-Avant, in a statement
Rhapsody’s VR app is a hub for live music videos
Music streaming service Rhapsody has unveiled Rhapsody VR, an iOS and Android app for 360-degree music concert videos. The content is free for everyone to watch (preferably through a headset).
Right now, nine videos are available on the app, but new ones will be added monthly, according to a Rhapsody spokesperson.
FAA testing FBI drone-detection system at JFK airport
The Federal Aviation Authority has been conducting trials of a new FBI-built drone-detection system at New York’s JFK Airport.
According to the FAA, the system was tested using “five different rotorcraft and fixed wing” aircraft from May 2. Forty separate tests took place, with the trial building on earlier research conducted at Atlantic City International Airport.
Apple reveals retail store future with new San Francisco store
Apple has revealed its newest vision for its retail future at its newest store, in downtown San Francisco across the street from Union Square Park. The store features 42-foot sliding glass doors that double as two-story windows, a 6K video screen on the second floor, and a tree-lined customer support section. It also sports a backyard forum that’ll be open 24-7 with a 50-foot green wall, free WiFi, and 47-year-old restored fountain from sculptor Ruth Asawa.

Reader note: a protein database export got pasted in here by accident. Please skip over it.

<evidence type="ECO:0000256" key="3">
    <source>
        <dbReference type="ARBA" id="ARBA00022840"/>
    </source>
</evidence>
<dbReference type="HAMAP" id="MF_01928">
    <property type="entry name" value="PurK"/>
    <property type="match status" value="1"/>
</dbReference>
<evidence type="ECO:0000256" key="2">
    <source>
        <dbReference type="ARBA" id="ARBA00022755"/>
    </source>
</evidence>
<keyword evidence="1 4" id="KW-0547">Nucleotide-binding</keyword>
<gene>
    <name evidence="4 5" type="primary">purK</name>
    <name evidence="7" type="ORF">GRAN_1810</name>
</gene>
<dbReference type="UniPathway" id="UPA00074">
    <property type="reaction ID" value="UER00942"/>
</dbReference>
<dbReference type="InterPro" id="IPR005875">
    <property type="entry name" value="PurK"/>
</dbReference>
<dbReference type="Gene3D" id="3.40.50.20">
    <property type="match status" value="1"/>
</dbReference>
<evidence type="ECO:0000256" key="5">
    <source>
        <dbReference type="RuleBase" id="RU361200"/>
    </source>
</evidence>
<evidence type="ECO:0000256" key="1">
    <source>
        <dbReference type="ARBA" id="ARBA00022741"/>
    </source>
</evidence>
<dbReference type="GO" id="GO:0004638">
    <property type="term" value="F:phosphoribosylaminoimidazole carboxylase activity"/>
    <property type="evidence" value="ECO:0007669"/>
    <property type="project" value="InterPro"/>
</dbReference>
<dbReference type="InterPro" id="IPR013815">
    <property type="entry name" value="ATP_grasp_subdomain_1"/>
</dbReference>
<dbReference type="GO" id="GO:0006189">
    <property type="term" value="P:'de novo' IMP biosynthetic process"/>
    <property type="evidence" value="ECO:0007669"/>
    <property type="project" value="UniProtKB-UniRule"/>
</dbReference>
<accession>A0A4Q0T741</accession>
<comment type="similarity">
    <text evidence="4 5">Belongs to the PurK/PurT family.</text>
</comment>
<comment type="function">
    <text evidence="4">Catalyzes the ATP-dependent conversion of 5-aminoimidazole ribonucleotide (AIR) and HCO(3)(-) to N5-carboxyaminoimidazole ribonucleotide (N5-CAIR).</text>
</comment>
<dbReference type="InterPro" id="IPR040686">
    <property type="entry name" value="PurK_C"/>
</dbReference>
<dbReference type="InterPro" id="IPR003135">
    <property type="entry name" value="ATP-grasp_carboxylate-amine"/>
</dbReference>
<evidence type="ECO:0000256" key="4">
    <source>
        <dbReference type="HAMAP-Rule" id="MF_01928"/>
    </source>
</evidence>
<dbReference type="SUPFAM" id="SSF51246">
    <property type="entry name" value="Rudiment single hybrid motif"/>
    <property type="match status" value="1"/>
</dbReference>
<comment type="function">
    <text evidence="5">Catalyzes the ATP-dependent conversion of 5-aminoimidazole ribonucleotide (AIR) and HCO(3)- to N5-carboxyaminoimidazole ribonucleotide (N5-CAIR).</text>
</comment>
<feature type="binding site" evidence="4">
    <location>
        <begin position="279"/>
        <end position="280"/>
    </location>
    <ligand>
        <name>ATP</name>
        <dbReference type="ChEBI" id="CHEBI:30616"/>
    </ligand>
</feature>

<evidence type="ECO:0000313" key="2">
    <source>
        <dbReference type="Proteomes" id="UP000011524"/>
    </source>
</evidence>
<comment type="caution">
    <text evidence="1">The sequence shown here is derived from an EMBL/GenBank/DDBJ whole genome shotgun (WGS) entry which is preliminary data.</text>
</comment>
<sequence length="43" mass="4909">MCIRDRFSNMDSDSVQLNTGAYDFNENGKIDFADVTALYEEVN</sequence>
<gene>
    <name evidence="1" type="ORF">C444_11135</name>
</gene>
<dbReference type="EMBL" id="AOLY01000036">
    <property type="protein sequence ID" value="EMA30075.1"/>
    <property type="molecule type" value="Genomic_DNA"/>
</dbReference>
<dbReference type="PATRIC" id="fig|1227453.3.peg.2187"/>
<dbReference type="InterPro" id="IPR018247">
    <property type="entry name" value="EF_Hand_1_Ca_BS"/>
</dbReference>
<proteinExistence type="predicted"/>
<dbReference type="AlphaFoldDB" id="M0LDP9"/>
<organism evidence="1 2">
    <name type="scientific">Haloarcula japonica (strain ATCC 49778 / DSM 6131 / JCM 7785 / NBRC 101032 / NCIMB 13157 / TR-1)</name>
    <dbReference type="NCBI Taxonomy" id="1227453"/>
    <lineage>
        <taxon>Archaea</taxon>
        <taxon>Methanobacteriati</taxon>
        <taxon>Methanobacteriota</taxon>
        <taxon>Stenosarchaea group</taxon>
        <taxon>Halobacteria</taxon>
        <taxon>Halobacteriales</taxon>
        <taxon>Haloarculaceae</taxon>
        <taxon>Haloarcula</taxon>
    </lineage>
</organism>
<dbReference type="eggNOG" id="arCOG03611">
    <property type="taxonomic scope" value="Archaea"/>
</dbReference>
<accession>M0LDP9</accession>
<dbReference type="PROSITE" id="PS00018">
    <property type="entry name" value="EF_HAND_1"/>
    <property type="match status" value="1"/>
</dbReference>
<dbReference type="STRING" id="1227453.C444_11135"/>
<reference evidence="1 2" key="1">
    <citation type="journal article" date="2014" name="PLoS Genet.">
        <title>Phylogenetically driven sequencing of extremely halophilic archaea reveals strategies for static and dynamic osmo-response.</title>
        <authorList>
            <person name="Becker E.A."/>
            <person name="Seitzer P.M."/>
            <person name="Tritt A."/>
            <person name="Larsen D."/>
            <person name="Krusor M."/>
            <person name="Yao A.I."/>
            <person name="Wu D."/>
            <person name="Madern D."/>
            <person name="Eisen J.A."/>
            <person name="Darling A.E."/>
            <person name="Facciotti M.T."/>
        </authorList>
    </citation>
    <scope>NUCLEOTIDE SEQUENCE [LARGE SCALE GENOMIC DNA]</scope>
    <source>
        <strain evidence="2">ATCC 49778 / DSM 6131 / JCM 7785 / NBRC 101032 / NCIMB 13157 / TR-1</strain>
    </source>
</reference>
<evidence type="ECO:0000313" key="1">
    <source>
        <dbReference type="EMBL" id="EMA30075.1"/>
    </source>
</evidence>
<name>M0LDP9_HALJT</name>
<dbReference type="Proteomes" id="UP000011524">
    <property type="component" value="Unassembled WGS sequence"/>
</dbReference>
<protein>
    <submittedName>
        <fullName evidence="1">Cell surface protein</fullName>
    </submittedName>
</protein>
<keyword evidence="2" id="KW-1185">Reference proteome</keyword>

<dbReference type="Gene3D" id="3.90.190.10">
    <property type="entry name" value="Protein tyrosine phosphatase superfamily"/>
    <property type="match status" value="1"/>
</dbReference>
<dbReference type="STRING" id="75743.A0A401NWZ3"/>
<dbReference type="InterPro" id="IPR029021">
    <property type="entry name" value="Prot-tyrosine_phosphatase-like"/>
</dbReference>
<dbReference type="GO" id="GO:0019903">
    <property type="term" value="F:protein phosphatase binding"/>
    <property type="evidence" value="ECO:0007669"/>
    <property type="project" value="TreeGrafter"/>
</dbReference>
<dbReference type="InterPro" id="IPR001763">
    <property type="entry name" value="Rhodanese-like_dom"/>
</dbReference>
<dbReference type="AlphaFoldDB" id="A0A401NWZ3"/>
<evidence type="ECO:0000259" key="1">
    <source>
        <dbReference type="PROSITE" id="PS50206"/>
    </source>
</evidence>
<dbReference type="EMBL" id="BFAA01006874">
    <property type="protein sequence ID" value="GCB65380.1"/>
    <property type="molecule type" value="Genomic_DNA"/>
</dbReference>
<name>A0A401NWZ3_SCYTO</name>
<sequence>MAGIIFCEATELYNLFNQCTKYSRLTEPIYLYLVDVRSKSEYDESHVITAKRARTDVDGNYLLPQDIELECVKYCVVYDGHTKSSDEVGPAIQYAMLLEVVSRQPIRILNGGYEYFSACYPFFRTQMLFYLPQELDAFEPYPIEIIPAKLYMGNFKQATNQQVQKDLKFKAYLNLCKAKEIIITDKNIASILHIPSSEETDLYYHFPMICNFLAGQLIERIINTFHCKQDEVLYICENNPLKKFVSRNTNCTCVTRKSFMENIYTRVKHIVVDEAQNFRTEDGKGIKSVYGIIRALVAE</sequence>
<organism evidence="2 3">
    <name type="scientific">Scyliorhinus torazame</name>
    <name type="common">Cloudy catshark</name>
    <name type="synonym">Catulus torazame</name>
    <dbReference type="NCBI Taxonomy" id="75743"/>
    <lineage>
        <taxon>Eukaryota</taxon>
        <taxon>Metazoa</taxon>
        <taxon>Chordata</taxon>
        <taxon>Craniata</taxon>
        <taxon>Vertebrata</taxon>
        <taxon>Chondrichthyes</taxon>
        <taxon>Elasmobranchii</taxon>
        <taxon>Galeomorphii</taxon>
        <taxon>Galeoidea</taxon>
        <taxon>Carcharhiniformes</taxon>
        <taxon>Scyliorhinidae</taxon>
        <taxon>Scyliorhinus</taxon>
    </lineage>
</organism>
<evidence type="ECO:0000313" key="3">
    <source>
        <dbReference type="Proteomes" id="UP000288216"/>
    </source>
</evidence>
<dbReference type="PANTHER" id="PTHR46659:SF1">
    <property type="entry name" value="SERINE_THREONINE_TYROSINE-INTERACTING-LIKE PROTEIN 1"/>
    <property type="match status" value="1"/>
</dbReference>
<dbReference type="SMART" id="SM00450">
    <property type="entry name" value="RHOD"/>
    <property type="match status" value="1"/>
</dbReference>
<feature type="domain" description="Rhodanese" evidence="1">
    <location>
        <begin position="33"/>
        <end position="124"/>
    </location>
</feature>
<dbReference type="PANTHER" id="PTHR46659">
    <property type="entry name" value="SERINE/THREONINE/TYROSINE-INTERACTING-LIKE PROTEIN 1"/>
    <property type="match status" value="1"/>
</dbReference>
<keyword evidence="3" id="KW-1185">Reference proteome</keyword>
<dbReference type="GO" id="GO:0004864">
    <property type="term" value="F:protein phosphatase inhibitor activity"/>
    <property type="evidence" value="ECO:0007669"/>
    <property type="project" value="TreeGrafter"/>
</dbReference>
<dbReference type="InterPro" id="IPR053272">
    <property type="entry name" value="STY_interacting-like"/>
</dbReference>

That 6K video screen will be used for creative sessions with local experts in art, music, photography, gaming, and other Mac/iOS-centric topics, as well as to debut Apple Music exclusives.
“The overarching vision for the future of Apple retail is what do we want Apple’s role in the community to be. The store becomes one with the community.”
-Angela Ahrendts, Apple VP of retail
A suite of changes will also be making its way to future flagship stores. Gone is the Genius Bar, instead replaced by the Genius Grove with trees and open spaces. The company is also introducing “windows” in “the avenue,” which are displays designed to change with the seasons and cycle around interactive themes like iPhone photography, Apple Music, and iOS apps. Apple is hiring creative pros to work at these stations and offer advice and tips.
The board room is a faux conference room setup designed with small businesses and startups in mind for advice from app developers and other entrepreneurs.
“We have a deep commitment to the cities we work in, and are aware of the importance that architecture plays in the community. It all starts with the storefront, where the building blends the inside and the outside, breaking down barriers and making it more egalitarian and accessible.”
-Jony Ive, Apple chief design officer